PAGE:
Designed by international expert Professor Takuma Tono and opened to the public in 1967, Portland’s Japanese Garden is considered exceptional, chosen best of more than 300 Japanese-style gardens in North America, Europe, and Australia. Located within huge Washington Park, it stretches over 5½ acres, incorporating examples of both traditional Japanese hill and flat gardens in its five themed mini-gardens.
Working off the ‘hide and reveal’ principle, the garden wanders the hillside, providing an ever-changing aspect: ponds (with and without koi), waterfalls, bridges, lanterns, lush and varied plantings, open lawn, and stretches of sand represent an array of colors, contrasts, and textures. ‘Borrowed scenery’ also forms an important facet. Views across the city from behind the pavilion are particularly dramatic.
Symbolism is applied through placement and relationship of features: architecture, plants, and water. Frequently ‘expected’ is the sand and stone garden, rake lines through sand around stones, representing ocean waves and islands. You’ll find two such gardens here: one more geometrical and abstract, the other more naturalistic, with integrated plantings. But the presence of symbolism is not always obvious to the uninitiated. White stones form the shape of Hokkaido Island (the one resembling a Devil Ray in outline) at the base of the Strolling Garden’s five-tier pagoda, a gift from one of Portland's Sister Cities. The position of Sapporo is marked by a red stone. The seven flagstones beside the koi pond (a fortunate visit will coincide with their feeding--a great photo opportunity) represent the Big Dipper. A brochure providing background and specific information about the garden’s contents is available upon entry.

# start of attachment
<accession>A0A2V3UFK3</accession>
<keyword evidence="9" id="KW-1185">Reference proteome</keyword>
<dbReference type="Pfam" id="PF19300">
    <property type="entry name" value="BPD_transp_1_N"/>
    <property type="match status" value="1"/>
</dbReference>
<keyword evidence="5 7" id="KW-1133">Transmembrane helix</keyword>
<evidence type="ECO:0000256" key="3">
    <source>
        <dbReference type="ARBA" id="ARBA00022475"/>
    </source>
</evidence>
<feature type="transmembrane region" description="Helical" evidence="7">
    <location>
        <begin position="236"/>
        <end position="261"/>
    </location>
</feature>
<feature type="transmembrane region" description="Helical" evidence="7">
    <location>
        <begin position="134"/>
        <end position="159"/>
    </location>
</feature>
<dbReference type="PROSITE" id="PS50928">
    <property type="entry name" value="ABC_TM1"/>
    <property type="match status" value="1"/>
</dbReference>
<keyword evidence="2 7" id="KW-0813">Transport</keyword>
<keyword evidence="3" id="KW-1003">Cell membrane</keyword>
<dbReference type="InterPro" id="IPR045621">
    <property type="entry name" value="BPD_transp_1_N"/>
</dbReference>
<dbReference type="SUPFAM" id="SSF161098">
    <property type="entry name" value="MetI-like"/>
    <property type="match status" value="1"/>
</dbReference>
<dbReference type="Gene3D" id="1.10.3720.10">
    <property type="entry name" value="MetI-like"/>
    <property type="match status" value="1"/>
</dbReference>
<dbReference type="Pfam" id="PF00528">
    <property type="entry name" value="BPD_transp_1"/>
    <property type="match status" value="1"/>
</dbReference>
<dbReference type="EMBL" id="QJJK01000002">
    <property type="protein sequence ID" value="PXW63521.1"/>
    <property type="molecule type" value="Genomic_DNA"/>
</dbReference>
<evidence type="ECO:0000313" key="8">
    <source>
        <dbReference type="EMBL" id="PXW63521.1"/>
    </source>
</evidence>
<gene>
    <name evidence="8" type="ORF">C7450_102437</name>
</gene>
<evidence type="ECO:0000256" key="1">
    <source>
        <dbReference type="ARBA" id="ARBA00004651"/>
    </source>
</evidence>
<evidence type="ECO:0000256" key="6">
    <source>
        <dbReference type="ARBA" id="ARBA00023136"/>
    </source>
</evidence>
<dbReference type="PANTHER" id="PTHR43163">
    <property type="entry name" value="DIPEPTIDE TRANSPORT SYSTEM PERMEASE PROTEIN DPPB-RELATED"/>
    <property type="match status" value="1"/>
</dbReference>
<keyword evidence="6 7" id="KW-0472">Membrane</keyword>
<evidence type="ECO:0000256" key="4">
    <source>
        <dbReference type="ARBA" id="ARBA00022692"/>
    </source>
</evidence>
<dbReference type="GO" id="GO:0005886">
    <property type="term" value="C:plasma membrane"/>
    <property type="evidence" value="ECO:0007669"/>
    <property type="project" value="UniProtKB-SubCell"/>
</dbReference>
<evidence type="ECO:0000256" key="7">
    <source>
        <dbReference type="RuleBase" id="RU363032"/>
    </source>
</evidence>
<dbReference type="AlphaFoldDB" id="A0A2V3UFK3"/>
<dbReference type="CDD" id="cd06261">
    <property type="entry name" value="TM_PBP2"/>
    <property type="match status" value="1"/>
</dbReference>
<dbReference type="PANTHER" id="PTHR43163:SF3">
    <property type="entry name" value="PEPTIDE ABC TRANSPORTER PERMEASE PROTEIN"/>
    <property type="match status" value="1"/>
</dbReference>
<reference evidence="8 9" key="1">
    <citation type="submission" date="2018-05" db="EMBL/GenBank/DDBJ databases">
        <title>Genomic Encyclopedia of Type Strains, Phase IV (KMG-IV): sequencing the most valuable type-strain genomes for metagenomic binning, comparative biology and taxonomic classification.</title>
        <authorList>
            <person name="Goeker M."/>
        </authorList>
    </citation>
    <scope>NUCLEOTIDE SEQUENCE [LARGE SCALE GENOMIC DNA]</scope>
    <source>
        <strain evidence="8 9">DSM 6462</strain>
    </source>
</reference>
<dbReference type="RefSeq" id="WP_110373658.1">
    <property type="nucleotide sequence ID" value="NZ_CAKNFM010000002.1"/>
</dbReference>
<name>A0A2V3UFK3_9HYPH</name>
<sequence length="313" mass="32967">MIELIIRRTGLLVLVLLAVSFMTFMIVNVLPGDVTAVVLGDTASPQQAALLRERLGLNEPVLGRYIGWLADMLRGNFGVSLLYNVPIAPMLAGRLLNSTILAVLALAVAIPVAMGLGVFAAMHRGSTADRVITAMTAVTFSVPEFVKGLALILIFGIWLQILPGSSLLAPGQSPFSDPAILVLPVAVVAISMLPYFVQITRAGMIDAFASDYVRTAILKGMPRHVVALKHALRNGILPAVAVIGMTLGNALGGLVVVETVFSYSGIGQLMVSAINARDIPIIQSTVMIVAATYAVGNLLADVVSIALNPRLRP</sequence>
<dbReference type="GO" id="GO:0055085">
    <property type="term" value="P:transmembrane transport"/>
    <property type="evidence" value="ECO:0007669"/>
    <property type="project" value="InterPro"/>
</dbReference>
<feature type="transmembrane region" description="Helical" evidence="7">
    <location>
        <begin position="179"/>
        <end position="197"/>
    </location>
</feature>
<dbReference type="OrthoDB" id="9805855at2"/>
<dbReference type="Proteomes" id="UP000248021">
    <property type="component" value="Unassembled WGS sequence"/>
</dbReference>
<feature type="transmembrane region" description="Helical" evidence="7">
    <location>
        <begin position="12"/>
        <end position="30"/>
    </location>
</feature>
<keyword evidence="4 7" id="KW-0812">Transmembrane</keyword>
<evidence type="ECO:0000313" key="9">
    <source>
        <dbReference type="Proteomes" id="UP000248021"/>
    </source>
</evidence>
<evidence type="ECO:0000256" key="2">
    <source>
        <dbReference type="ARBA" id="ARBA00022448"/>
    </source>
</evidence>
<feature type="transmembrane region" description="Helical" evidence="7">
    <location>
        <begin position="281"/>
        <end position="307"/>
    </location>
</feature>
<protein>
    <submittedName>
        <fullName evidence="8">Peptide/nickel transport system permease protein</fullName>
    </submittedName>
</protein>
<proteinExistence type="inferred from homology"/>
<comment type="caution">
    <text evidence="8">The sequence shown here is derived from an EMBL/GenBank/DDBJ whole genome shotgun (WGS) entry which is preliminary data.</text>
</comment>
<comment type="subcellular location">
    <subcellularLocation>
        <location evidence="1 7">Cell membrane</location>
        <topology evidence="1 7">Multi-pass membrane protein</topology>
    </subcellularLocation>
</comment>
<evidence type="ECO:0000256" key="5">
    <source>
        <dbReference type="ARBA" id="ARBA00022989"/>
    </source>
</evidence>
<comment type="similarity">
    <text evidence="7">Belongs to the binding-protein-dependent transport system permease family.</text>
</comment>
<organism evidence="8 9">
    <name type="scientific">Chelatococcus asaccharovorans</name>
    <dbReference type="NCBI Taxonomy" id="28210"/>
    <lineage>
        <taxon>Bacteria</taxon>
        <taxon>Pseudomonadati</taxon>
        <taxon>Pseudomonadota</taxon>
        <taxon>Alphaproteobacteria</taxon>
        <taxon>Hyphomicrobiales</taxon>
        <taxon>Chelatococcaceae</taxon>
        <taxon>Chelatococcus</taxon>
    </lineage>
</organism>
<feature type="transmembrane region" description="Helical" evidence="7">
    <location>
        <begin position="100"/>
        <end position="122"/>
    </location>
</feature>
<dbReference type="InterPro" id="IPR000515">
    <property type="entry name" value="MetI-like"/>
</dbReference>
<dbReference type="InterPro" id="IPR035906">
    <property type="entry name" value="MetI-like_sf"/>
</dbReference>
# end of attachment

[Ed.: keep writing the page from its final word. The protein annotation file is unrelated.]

The garden is stunning in any season. A Japanese garden is meant to be appreciated year-round, and repeat visits will reward you. And the garden becomes only partially dormant off season, due to Portland’s (usually) mild winters. Take your time in the garden; the experience is meant to be unrushed, contemplative, and spiritual. Allow at least an hour for your visit. Utilize the spots provided (azumaya and benches) for rest and reflection. The garden’s ambition is to create serenity, and it should at least make you reflective, though the sensory stimulation may actually enervate.
Topography renders portions disabled-inaccessible; however, overlooks are scattered throughout. Disabled parking lies beside the entrance at top of the steep hill. A shuttle runs between regular parking and entrance about every 10 minutes, or as needed, April through October.
The gift shop contains a nice selection crammed into a very small space.
(October - March) 10am-4pm, Monday 12pm-4pm
(April 1 - September 30) 10am-7pm, Monday 12pm-7pm.
Last admission 30 minutes before closing.
Closed: Thanksgiving, Christmas, New Year's.
Guided tours: (April 15 - October 31) 10:45am, 1pm (Monday's first tour), 2:30pm. No additional charge.
Admission: $6.50; 62+: $5; College student (with ID): $4; under 6: free.
Contacts: 503/223-1321, (fax) 503/223-8303
Japanese Garden Database is a amazing source of information, including a glossary.
Helpful Gardner: Japanese Garden
Plants and Japan
The Bonsai Gardner